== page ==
Book: Beth Moon – Ancient Trees. Portraits of Time.
Ancient Trees. Portraits of Time.
Photographs by Beth Moon.
Abbeville Press, Jackson, 2014. 132 pp., 70 duotone illustrations, 11x11″.
Mesmerizing black-and-white photographs of the world’s most majestic ancient trees.
Beth Moon’s fourteen-year quest to photograph ancient trees has taken her across the United States, Europe, Asia, the Middle East, and Africa. Some of her subjects grow in isolation, on remote mountainsides, private estates or nature preserves; others maintain a proud, though often precarious, existence in them midst of civilization. All, however, share a mysterious beauty perfected by age and the power to connect us to a sense of time and nature much greater than ourselves. Its is this beauty, and this power, that Moon captures in her remarkable photographs.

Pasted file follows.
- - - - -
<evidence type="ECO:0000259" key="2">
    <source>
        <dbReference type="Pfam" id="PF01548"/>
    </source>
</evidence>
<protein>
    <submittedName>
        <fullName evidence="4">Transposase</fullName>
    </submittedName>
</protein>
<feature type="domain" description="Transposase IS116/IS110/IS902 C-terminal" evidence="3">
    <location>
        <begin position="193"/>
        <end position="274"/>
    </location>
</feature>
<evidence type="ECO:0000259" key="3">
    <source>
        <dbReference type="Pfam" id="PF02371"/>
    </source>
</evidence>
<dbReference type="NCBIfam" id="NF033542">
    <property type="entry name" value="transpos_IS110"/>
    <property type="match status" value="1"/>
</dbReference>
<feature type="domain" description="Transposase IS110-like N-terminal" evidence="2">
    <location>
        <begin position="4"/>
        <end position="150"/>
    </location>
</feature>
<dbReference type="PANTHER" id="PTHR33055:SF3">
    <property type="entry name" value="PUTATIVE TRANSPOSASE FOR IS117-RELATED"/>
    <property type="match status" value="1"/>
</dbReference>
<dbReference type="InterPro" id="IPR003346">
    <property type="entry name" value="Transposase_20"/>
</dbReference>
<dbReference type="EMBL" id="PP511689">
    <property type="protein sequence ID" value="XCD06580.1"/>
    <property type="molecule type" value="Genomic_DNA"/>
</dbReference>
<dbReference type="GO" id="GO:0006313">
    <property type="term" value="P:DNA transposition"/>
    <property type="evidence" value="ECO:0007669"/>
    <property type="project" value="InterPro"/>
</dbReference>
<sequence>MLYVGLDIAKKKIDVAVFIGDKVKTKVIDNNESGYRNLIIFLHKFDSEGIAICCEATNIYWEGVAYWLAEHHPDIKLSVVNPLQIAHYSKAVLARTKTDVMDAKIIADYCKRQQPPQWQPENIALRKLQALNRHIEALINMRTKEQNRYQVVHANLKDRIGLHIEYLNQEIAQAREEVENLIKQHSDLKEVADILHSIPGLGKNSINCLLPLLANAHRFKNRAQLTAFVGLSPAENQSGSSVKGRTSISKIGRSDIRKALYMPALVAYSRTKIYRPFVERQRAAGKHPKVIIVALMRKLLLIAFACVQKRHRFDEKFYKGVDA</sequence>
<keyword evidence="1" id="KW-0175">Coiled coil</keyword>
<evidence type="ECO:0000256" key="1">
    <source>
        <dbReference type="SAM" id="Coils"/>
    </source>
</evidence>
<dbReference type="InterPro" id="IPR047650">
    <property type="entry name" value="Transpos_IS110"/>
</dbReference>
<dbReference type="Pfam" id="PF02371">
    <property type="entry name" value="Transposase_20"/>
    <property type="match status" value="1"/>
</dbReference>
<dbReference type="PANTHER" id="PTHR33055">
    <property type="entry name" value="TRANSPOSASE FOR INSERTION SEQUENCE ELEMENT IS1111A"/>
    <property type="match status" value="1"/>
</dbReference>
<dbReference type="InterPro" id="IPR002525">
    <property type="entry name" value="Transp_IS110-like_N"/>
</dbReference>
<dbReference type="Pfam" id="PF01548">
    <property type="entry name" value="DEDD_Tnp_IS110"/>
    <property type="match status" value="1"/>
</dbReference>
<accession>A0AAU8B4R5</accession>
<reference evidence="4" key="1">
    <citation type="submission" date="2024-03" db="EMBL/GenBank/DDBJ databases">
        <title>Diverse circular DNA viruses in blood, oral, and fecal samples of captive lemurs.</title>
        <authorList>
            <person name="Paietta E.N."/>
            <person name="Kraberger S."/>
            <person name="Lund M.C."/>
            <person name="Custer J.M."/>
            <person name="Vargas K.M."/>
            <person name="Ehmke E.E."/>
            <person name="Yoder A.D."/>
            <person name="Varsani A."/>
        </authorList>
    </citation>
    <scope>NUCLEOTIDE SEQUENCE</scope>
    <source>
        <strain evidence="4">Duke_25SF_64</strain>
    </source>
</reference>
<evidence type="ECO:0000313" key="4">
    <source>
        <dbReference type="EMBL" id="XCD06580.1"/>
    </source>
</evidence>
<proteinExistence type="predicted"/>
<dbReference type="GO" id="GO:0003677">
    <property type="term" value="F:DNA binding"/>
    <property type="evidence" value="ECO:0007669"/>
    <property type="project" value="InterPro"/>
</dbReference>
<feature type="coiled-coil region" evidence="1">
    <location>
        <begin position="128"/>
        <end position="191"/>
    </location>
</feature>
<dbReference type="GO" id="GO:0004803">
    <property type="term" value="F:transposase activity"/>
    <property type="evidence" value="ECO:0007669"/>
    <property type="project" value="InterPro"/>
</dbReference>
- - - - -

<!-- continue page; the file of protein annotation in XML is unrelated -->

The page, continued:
This handsome volume presents nearly seventy of Moon’s finest tree portraits as full-page duotone plates. The pictured trees include the tangled, hollow-trunked yews – some more than a thousand years old-that grow in English churchyards; the baobabs of Madagascar, called “upside-down trees” because of the curious disproportion of thier giant trunks and modest branches; and the fantastical dragon’s-blood-trees, red-sapped and umbrella-shaped, that grow only on the island of Socotra, off the Horn of Africa.
Moon’s narrative captions describe the natural and cultural history of each individual tree, while Todd Forrest, vice president for horticulture and living collection at the New York Botanical Garden, provides a concise introduction to the biology and preservation of ancient trees. An essay by the critic Steven Brown defines Moon’s unique place in a tradition of tree photography extending from William Fox Talbot to Sally Mann, and explores the challenges and potential of the tree as a subject for art.